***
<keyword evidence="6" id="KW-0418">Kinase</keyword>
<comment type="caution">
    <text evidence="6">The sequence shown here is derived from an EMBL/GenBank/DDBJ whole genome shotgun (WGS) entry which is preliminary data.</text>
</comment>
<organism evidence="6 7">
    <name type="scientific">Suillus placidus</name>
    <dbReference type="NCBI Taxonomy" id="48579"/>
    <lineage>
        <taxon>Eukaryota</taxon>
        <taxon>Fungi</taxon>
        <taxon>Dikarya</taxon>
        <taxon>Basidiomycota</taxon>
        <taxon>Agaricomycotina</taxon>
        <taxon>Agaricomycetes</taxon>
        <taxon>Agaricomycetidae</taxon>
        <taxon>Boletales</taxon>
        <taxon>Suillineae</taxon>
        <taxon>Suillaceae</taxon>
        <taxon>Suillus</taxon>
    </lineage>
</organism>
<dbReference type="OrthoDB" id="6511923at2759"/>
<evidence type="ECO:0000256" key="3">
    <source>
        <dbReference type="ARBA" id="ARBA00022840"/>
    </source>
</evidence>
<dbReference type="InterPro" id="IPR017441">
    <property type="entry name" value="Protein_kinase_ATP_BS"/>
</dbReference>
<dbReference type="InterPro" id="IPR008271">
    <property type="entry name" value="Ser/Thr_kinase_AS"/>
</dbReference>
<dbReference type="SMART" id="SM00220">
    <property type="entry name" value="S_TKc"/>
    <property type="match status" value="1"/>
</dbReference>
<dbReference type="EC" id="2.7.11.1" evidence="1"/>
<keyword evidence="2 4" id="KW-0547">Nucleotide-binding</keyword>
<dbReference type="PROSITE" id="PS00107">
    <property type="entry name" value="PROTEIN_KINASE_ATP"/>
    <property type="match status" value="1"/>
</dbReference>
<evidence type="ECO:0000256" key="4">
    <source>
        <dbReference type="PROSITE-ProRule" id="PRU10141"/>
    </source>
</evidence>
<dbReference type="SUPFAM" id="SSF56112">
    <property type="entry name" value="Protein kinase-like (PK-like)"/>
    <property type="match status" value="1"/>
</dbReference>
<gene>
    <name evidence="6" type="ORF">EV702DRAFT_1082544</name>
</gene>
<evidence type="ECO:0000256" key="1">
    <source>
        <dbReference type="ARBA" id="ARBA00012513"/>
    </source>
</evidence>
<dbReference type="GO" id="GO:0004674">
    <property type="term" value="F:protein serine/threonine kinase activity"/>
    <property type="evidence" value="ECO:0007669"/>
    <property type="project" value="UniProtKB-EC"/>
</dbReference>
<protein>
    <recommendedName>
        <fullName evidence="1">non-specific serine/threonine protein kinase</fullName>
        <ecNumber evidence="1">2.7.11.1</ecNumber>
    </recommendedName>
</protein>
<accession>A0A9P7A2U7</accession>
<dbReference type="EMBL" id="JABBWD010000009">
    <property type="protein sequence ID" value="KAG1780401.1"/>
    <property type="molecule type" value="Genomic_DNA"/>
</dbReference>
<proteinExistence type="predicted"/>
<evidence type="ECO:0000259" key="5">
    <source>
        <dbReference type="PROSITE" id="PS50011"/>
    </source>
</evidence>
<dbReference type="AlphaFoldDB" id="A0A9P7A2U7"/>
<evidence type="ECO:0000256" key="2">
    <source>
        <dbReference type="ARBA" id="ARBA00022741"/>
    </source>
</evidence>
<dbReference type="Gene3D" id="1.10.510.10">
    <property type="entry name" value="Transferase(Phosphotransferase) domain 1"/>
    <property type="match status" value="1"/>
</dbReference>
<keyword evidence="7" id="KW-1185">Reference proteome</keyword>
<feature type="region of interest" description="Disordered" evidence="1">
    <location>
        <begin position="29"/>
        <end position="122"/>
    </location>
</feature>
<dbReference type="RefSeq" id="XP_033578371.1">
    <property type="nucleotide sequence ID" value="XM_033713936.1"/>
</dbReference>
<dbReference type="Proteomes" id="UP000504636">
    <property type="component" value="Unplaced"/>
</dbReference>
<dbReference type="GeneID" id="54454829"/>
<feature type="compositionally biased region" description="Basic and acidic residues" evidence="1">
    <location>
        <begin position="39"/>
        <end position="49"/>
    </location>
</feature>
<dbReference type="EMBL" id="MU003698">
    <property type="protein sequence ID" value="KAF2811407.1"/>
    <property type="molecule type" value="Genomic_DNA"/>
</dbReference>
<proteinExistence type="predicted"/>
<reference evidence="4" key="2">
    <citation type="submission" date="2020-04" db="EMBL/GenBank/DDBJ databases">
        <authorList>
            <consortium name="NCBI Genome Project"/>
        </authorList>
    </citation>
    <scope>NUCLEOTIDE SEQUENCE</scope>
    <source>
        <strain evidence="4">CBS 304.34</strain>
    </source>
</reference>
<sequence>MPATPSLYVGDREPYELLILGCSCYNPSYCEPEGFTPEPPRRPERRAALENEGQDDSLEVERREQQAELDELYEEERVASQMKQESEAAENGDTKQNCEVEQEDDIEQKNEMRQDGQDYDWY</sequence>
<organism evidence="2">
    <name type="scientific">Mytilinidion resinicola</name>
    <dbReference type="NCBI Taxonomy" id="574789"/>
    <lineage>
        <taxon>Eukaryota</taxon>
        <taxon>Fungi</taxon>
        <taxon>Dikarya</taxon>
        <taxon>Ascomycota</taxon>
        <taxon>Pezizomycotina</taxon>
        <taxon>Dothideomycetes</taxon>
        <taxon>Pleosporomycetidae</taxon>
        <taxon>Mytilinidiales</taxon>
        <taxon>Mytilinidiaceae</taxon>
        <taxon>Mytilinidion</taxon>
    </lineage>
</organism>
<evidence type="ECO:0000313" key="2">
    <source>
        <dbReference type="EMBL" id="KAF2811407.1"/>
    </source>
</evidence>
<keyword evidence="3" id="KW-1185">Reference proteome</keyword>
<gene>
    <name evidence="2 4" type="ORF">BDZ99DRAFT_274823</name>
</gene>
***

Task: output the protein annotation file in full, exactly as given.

<keyword evidence="6" id="KW-0418">Kinase</keyword>
<comment type="caution">
    <text evidence="6">The sequence shown here is derived from an EMBL/GenBank/DDBJ whole genome shotgun (WGS) entry which is preliminary data.</text>
</comment>
<organism evidence="6 7">
    <name type="scientific">Suillus placidus</name>
    <dbReference type="NCBI Taxonomy" id="48579"/>
    <lineage>
        <taxon>Eukaryota</taxon>
        <taxon>Fungi</taxon>
        <taxon>Dikarya</taxon>
        <taxon>Basidiomycota</taxon>
        <taxon>Agaricomycotina</taxon>
        <taxon>Agaricomycetes</taxon>
        <taxon>Agaricomycetidae</taxon>
        <taxon>Boletales</taxon>
        <taxon>Suillineae</taxon>
        <taxon>Suillaceae</taxon>
        <taxon>Suillus</taxon>
    </lineage>
</organism>
<dbReference type="OrthoDB" id="6511923at2759"/>
<evidence type="ECO:0000256" key="3">
    <source>
        <dbReference type="ARBA" id="ARBA00022840"/>
    </source>
</evidence>
<dbReference type="InterPro" id="IPR017441">
    <property type="entry name" value="Protein_kinase_ATP_BS"/>
</dbReference>
<dbReference type="InterPro" id="IPR008271">
    <property type="entry name" value="Ser/Thr_kinase_AS"/>
</dbReference>
<dbReference type="SMART" id="SM00220">
    <property type="entry name" value="S_TKc"/>
    <property type="match status" value="1"/>
</dbReference>
<dbReference type="EC" id="2.7.11.1" evidence="1"/>
<keyword evidence="2 4" id="KW-0547">Nucleotide-binding</keyword>
<dbReference type="PROSITE" id="PS00107">
    <property type="entry name" value="PROTEIN_KINASE_ATP"/>
    <property type="match status" value="1"/>
</dbReference>
<evidence type="ECO:0000256" key="4">
    <source>
        <dbReference type="PROSITE-ProRule" id="PRU10141"/>
    </source>
</evidence>
<dbReference type="SUPFAM" id="SSF56112">
    <property type="entry name" value="Protein kinase-like (PK-like)"/>
    <property type="match status" value="1"/>
</dbReference>
<gene>
    <name evidence="6" type="ORF">EV702DRAFT_1082544</name>
</gene>
<evidence type="ECO:0000256" key="1">
    <source>
        <dbReference type="ARBA" id="ARBA00012513"/>
    </source>
</evidence>
<dbReference type="GO" id="GO:0004674">
    <property type="term" value="F:protein serine/threonine kinase activity"/>
    <property type="evidence" value="ECO:0007669"/>
    <property type="project" value="UniProtKB-EC"/>
</dbReference>
<protein>
    <recommendedName>
        <fullName evidence="1">non-specific serine/threonine protein kinase</fullName>
        <ecNumber evidence="1">2.7.11.1</ecNumber>
    </recommendedName>
</protein>
<accession>A0A9P7A2U7</accession>
<dbReference type="EMBL" id="JABBWD010000009">
    <property type="protein sequence ID" value="KAG1780401.1"/>
    <property type="molecule type" value="Genomic_DNA"/>
</dbReference>
<proteinExistence type="predicted"/>
<evidence type="ECO:0000259" key="5">
    <source>
        <dbReference type="PROSITE" id="PS50011"/>
    </source>
</evidence>
<dbReference type="AlphaFoldDB" id="A0A9P7A2U7"/>
<evidence type="ECO:0000256" key="2">
    <source>
        <dbReference type="ARBA" id="ARBA00022741"/>
    </source>
</evidence>
<dbReference type="Gene3D" id="1.10.510.10">
    <property type="entry name" value="Transferase(Phosphotransferase) domain 1"/>
    <property type="match status" value="1"/>
</dbReference>
<keyword evidence="7" id="KW-1185">Reference proteome</keyword>
<feature type="region of interest" description="Disordered" evidence="1">
    <location>
        <begin position="29"/>
        <end position="122"/>
    </location>
</feature>
<dbReference type="RefSeq" id="XP_033578371.1">
    <property type="nucleotide sequence ID" value="XM_033713936.1"/>
</dbReference>
<dbReference type="Proteomes" id="UP000504636">
    <property type="component" value="Unplaced"/>
</dbReference>
<dbReference type="GeneID" id="54454829"/>
<feature type="compositionally biased region" description="Basic and acidic residues" evidence="1">
    <location>
        <begin position="39"/>
        <end position="49"/>
    </location>
</feature>
<dbReference type="EMBL" id="MU003698">
    <property type="protein sequence ID" value="KAF2811407.1"/>
    <property type="molecule type" value="Genomic_DNA"/>
</dbReference>
<proteinExistence type="predicted"/>
<reference evidence="4" key="2">
    <citation type="submission" date="2020-04" db="EMBL/GenBank/DDBJ databases">
        <authorList>
            <consortium name="NCBI Genome Project"/>
        </authorList>
    </citation>
    <scope>NUCLEOTIDE SEQUENCE</scope>
    <source>
        <strain evidence="4">CBS 304.34</strain>
    </source>
</reference>
<sequence>MPATPSLYVGDREPYELLILGCSCYNPSYCEPEGFTPEPPRRPERRAALENEGQDDSLEVERREQQAELDELYEEERVASQMKQESEAAENGDTKQNCEVEQEDDIEQKNEMRQDGQDYDWY</sequence>
<organism evidence="2">
    <name type="scientific">Mytilinidion resinicola</name>
    <dbReference type="NCBI Taxonomy" id="574789"/>
    <lineage>
        <taxon>Eukaryota</taxon>
        <taxon>Fungi</taxon>
        <taxon>Dikarya</taxon>
        <taxon>Ascomycota</taxon>
        <taxon>Pezizomycotina</taxon>
        <taxon>Dothideomycetes</taxon>
        <taxon>Pleosporomycetidae</taxon>
        <taxon>Mytilinidiales</taxon>
        <taxon>Mytilinidiaceae</taxon>
        <taxon>Mytilinidion</taxon>
    </lineage>
</organism>
<evidence type="ECO:0000313" key="2">
    <source>
        <dbReference type="EMBL" id="KAF2811407.1"/>
    </source>
</evidence>
<keyword evidence="3" id="KW-1185">Reference proteome</keyword>
<gene>
    <name evidence="2 4" type="ORF">BDZ99DRAFT_274823</name>
</gene>